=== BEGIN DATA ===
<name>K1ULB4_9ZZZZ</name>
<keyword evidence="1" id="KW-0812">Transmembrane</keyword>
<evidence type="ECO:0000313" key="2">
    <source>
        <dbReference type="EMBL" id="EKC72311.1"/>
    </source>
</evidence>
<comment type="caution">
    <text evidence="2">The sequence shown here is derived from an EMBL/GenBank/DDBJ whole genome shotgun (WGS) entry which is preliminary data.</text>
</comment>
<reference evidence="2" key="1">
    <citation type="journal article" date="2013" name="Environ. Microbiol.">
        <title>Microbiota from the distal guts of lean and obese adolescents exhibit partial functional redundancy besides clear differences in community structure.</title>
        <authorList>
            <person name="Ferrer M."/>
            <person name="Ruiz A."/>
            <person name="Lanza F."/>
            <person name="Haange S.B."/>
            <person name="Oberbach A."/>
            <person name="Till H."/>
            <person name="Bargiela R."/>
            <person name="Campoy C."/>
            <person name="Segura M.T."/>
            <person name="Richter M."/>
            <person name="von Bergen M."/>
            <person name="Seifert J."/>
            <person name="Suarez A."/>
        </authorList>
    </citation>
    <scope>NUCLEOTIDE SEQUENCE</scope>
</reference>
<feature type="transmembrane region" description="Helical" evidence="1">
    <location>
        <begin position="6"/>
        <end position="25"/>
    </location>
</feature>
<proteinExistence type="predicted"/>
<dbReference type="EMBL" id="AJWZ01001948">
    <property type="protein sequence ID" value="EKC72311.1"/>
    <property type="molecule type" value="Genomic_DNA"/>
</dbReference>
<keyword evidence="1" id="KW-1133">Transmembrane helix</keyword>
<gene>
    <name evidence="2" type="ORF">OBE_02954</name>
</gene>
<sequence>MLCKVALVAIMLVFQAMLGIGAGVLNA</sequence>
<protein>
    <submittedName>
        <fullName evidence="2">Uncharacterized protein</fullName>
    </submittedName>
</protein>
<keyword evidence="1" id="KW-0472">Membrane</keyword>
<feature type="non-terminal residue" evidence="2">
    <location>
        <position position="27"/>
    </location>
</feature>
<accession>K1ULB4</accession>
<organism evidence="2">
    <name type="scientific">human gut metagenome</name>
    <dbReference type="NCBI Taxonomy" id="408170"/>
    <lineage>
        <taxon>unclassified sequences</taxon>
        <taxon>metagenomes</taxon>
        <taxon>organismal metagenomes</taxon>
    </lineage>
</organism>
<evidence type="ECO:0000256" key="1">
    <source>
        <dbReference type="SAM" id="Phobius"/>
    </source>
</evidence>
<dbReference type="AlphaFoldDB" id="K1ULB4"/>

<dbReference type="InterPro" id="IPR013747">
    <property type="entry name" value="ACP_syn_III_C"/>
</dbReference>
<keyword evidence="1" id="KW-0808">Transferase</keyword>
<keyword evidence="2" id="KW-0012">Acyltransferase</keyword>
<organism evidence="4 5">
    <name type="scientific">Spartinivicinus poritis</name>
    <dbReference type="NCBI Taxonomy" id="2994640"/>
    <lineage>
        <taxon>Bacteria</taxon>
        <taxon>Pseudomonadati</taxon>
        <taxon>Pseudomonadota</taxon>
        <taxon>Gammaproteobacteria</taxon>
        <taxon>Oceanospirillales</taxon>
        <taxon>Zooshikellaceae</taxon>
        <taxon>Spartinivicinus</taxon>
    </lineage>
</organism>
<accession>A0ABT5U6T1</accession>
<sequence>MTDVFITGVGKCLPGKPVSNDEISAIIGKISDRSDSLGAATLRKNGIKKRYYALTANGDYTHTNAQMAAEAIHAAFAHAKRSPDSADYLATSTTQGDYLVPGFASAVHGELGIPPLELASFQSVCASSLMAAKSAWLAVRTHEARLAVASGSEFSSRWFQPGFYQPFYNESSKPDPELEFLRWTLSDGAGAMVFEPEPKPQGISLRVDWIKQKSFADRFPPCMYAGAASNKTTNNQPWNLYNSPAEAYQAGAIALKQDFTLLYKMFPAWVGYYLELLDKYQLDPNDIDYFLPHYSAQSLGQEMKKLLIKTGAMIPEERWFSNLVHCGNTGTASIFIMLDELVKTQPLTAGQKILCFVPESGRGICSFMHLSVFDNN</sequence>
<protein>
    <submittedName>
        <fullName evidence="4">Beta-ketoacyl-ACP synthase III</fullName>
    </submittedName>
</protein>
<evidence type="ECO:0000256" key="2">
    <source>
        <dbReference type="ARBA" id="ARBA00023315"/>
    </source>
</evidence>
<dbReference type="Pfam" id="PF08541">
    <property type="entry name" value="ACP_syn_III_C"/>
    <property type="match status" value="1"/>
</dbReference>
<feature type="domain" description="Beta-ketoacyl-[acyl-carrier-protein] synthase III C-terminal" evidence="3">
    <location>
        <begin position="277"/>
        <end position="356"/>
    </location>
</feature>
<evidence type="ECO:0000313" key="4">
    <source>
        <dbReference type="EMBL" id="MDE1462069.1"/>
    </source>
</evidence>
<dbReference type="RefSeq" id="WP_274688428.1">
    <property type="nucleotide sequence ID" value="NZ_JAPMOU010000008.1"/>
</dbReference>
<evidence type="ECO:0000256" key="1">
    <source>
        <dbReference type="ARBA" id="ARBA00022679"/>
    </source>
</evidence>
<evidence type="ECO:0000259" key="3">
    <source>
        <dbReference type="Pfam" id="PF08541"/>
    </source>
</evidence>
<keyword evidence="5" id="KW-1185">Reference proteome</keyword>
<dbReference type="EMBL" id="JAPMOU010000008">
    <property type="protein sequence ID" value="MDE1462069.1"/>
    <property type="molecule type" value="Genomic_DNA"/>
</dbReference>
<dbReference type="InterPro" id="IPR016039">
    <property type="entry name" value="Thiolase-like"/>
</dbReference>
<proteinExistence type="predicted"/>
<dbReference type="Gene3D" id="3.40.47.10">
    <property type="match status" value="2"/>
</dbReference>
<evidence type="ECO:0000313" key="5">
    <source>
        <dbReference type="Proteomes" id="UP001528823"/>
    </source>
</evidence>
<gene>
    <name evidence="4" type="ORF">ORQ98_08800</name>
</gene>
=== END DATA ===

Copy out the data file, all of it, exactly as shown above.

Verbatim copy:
<name>K1ULB4_9ZZZZ</name>
<keyword evidence="1" id="KW-0812">Transmembrane</keyword>
<evidence type="ECO:0000313" key="2">
    <source>
        <dbReference type="EMBL" id="EKC72311.1"/>
    </source>
</evidence>
<comment type="caution">
    <text evidence="2">The sequence shown here is derived from an EMBL/GenBank/DDBJ whole genome shotgun (WGS) entry which is preliminary data.</text>
</comment>
<reference evidence="2" key="1">
    <citation type="journal article" date="2013" name="Environ. Microbiol.">
        <title>Microbiota from the distal guts of lean and obese adolescents exhibit partial functional redundancy besides clear differences in community structure.</title>
        <authorList>
            <person name="Ferrer M."/>
            <person name="Ruiz A."/>
            <person name="Lanza F."/>
            <person name="Haange S.B."/>
            <person name="Oberbach A."/>
            <person name="Till H."/>
            <person name="Bargiela R."/>
            <person name="Campoy C."/>
            <person name="Segura M.T."/>
            <person name="Richter M."/>
            <person name="von Bergen M."/>
            <person name="Seifert J."/>
            <person name="Suarez A."/>
        </authorList>
    </citation>
    <scope>NUCLEOTIDE SEQUENCE</scope>
</reference>
<feature type="transmembrane region" description="Helical" evidence="1">
    <location>
        <begin position="6"/>
        <end position="25"/>
    </location>
</feature>
<proteinExistence type="predicted"/>
<dbReference type="EMBL" id="AJWZ01001948">
    <property type="protein sequence ID" value="EKC72311.1"/>
    <property type="molecule type" value="Genomic_DNA"/>
</dbReference>
<keyword evidence="1" id="KW-1133">Transmembrane helix</keyword>
<gene>
    <name evidence="2" type="ORF">OBE_02954</name>
</gene>
<sequence>MLCKVALVAIMLVFQAMLGIGAGVLNA</sequence>
<protein>
    <submittedName>
        <fullName evidence="2">Uncharacterized protein</fullName>
    </submittedName>
</protein>
<keyword evidence="1" id="KW-0472">Membrane</keyword>
<feature type="non-terminal residue" evidence="2">
    <location>
        <position position="27"/>
    </location>
</feature>
<accession>K1ULB4</accession>
<organism evidence="2">
    <name type="scientific">human gut metagenome</name>
    <dbReference type="NCBI Taxonomy" id="408170"/>
    <lineage>
        <taxon>unclassified sequences</taxon>
        <taxon>metagenomes</taxon>
        <taxon>organismal metagenomes</taxon>
    </lineage>
</organism>
<evidence type="ECO:0000256" key="1">
    <source>
        <dbReference type="SAM" id="Phobius"/>
    </source>
</evidence>
<dbReference type="AlphaFoldDB" id="K1ULB4"/>

<dbReference type="InterPro" id="IPR013747">
    <property type="entry name" value="ACP_syn_III_C"/>
</dbReference>
<keyword evidence="1" id="KW-0808">Transferase</keyword>
<keyword evidence="2" id="KW-0012">Acyltransferase</keyword>
<organism evidence="4 5">
    <name type="scientific">Spartinivicinus poritis</name>
    <dbReference type="NCBI Taxonomy" id="2994640"/>
    <lineage>
        <taxon>Bacteria</taxon>
        <taxon>Pseudomonadati</taxon>
        <taxon>Pseudomonadota</taxon>
        <taxon>Gammaproteobacteria</taxon>
        <taxon>Oceanospirillales</taxon>
        <taxon>Zooshikellaceae</taxon>
        <taxon>Spartinivicinus</taxon>
    </lineage>
</organism>
<accession>A0ABT5U6T1</accession>
<sequence>MTDVFITGVGKCLPGKPVSNDEISAIIGKISDRSDSLGAATLRKNGIKKRYYALTANGDYTHTNAQMAAEAIHAAFAHAKRSPDSADYLATSTTQGDYLVPGFASAVHGELGIPPLELASFQSVCASSLMAAKSAWLAVRTHEARLAVASGSEFSSRWFQPGFYQPFYNESSKPDPELEFLRWTLSDGAGAMVFEPEPKPQGISLRVDWIKQKSFADRFPPCMYAGAASNKTTNNQPWNLYNSPAEAYQAGAIALKQDFTLLYKMFPAWVGYYLELLDKYQLDPNDIDYFLPHYSAQSLGQEMKKLLIKTGAMIPEERWFSNLVHCGNTGTASIFIMLDELVKTQPLTAGQKILCFVPESGRGICSFMHLSVFDNN</sequence>
<protein>
    <submittedName>
        <fullName evidence="4">Beta-ketoacyl-ACP synthase III</fullName>
    </submittedName>
</protein>
<evidence type="ECO:0000256" key="2">
    <source>
        <dbReference type="ARBA" id="ARBA00023315"/>
    </source>
</evidence>
<dbReference type="Pfam" id="PF08541">
    <property type="entry name" value="ACP_syn_III_C"/>
    <property type="match status" value="1"/>
</dbReference>
<feature type="domain" description="Beta-ketoacyl-[acyl-carrier-protein] synthase III C-terminal" evidence="3">
    <location>
        <begin position="277"/>
        <end position="356"/>
    </location>
</feature>
<evidence type="ECO:0000313" key="4">
    <source>
        <dbReference type="EMBL" id="MDE1462069.1"/>
    </source>
</evidence>
<dbReference type="RefSeq" id="WP_274688428.1">
    <property type="nucleotide sequence ID" value="NZ_JAPMOU010000008.1"/>
</dbReference>
<evidence type="ECO:0000256" key="1">
    <source>
        <dbReference type="ARBA" id="ARBA00022679"/>
    </source>
</evidence>
<evidence type="ECO:0000259" key="3">
    <source>
        <dbReference type="Pfam" id="PF08541"/>
    </source>
</evidence>
<keyword evidence="5" id="KW-1185">Reference proteome</keyword>
<dbReference type="EMBL" id="JAPMOU010000008">
    <property type="protein sequence ID" value="MDE1462069.1"/>
    <property type="molecule type" value="Genomic_DNA"/>
</dbReference>
<dbReference type="InterPro" id="IPR016039">
    <property type="entry name" value="Thiolase-like"/>
</dbReference>
<proteinExistence type="predicted"/>
<dbReference type="Gene3D" id="3.40.47.10">
    <property type="match status" value="2"/>
</dbReference>
<evidence type="ECO:0000313" key="5">
    <source>
        <dbReference type="Proteomes" id="UP001528823"/>
    </source>
</evidence>
<gene>
    <name evidence="4" type="ORF">ORQ98_08800</name>
</gene>